ello, Gugu my baby! We can’t talk for long! I I tell her I have ADHD (attention deficit hyperactivity disorder), so we’ll be quick.have ADD [attention deficit disorder], so I can’t be still for long,” Lillian Dube says in that distinctive voice of hers when I call her this week. At a recent media summit, organised by her chosen charity, the SA Depression and Anxiety Group (Sadag), the famous actress said that having cancer was better than having depression because cancer sufferers have support and people understand what they are going through.
“You can say to someone ‘I am in physical pain’ and, without even needing to see the wound or scar, they will understand. But with this [depression], you can’t even tell you have it sometimes, and it just feels like a bottomless pit and you are there alone,” Dube says.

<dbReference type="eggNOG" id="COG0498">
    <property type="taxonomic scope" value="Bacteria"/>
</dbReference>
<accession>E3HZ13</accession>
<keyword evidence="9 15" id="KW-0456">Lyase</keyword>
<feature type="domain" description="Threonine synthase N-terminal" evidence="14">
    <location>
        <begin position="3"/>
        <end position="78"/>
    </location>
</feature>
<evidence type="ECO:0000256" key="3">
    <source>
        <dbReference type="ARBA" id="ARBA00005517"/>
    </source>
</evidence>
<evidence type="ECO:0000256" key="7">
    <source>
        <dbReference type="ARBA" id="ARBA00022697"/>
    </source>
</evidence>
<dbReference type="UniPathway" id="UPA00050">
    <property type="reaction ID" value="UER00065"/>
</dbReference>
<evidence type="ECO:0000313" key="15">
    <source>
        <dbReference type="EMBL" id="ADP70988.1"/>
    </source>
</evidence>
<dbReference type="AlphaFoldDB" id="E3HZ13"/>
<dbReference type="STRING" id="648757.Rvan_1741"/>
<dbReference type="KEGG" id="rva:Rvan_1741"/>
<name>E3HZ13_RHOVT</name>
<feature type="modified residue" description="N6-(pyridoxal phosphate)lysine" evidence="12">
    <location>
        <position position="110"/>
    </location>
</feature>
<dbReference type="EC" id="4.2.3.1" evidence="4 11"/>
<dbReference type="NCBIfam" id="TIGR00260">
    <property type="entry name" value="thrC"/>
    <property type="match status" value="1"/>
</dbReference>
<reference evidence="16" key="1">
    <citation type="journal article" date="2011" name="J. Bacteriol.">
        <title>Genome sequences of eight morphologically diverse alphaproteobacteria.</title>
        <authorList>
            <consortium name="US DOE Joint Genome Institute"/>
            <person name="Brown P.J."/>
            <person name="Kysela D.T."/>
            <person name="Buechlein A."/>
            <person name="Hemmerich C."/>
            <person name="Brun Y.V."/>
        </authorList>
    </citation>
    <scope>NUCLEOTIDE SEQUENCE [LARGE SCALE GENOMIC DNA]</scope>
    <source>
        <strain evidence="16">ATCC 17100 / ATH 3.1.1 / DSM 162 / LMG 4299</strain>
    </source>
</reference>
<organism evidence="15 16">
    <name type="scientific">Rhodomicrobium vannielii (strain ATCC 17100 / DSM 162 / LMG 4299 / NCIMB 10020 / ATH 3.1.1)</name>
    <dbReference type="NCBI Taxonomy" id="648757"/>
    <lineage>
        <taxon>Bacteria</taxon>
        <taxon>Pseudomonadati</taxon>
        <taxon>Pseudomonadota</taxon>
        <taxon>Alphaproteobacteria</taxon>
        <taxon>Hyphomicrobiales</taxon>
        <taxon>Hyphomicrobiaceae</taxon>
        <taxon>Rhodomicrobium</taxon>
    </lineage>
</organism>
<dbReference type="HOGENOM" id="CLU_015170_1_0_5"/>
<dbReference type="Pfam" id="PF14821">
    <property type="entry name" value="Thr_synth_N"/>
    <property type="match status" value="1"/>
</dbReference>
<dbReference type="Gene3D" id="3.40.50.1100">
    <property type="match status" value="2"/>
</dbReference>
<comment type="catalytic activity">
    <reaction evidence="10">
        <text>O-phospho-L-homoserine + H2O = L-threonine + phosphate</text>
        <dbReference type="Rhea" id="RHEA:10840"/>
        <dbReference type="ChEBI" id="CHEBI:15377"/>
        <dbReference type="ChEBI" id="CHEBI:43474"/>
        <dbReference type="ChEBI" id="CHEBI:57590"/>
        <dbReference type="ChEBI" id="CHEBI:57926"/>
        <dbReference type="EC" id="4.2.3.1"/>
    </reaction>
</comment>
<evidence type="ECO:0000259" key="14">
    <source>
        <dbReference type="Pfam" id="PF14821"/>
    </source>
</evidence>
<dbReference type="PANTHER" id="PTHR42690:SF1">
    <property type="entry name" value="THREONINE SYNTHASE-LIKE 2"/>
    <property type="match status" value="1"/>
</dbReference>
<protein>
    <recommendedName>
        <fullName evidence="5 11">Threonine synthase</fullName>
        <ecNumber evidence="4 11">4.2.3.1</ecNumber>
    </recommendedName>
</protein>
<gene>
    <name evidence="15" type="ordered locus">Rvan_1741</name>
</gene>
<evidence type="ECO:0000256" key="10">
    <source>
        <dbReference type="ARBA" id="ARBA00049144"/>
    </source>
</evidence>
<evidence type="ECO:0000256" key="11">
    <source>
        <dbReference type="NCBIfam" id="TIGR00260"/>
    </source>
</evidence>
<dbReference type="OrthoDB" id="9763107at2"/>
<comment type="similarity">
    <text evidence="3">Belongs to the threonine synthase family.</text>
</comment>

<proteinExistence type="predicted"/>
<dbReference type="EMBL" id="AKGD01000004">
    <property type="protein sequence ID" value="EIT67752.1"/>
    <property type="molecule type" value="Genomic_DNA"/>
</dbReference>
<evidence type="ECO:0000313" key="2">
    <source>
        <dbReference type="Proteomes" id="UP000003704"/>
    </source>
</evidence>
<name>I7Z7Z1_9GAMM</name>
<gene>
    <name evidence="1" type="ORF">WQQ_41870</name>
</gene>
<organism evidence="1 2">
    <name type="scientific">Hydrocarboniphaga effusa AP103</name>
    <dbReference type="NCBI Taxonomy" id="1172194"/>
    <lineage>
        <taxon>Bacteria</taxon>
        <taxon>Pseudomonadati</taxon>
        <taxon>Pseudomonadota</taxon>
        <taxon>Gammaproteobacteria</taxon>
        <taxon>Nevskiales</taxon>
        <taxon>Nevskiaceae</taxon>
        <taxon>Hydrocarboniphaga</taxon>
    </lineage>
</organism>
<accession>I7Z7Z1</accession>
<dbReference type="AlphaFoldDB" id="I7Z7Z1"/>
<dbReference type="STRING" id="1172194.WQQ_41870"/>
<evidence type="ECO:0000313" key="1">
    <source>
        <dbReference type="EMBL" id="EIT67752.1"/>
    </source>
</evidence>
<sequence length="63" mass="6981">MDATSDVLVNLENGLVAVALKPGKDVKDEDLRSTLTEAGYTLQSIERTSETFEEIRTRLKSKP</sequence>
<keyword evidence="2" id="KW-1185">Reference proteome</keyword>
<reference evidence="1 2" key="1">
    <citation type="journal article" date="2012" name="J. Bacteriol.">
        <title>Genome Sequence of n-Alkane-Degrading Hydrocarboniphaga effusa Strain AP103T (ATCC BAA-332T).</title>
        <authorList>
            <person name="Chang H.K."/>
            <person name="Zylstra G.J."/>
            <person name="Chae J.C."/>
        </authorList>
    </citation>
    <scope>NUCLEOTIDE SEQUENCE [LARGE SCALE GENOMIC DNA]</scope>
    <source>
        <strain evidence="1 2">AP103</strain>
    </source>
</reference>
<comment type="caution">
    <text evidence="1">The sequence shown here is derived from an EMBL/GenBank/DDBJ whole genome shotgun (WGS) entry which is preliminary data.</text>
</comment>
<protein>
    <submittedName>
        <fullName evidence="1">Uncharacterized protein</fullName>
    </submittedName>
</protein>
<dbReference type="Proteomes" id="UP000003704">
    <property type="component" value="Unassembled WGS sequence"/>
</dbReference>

Cassey Chambers, Sadag operations director, says: “Many people think that mental illness is something that happens to other people. But one in three people in South Africa will have one or more mental illness in their lifetime, so its happening to many ‘ordinary’ people. The stats mean that each household has at least one person suffering from mental illness.”
Mental illness is the umbrella term to refer to different mental conditions, and Chambers says the most common in South Africa are depression, bipolar disorder, schizophrenia, post-traumatic stress disorder (PTSD) and anxiety.
“These can be comorbid, meaning one person can have more than one at the same time,” Chambers says.
In its April 2016 fact sheet, the World Health Organisation (WHO) estimates that 350 million people of all ages suffer from depression globally, and says that more women are affected by depression than men and that depression can lead to suicide.
Trauma, gender and mental illness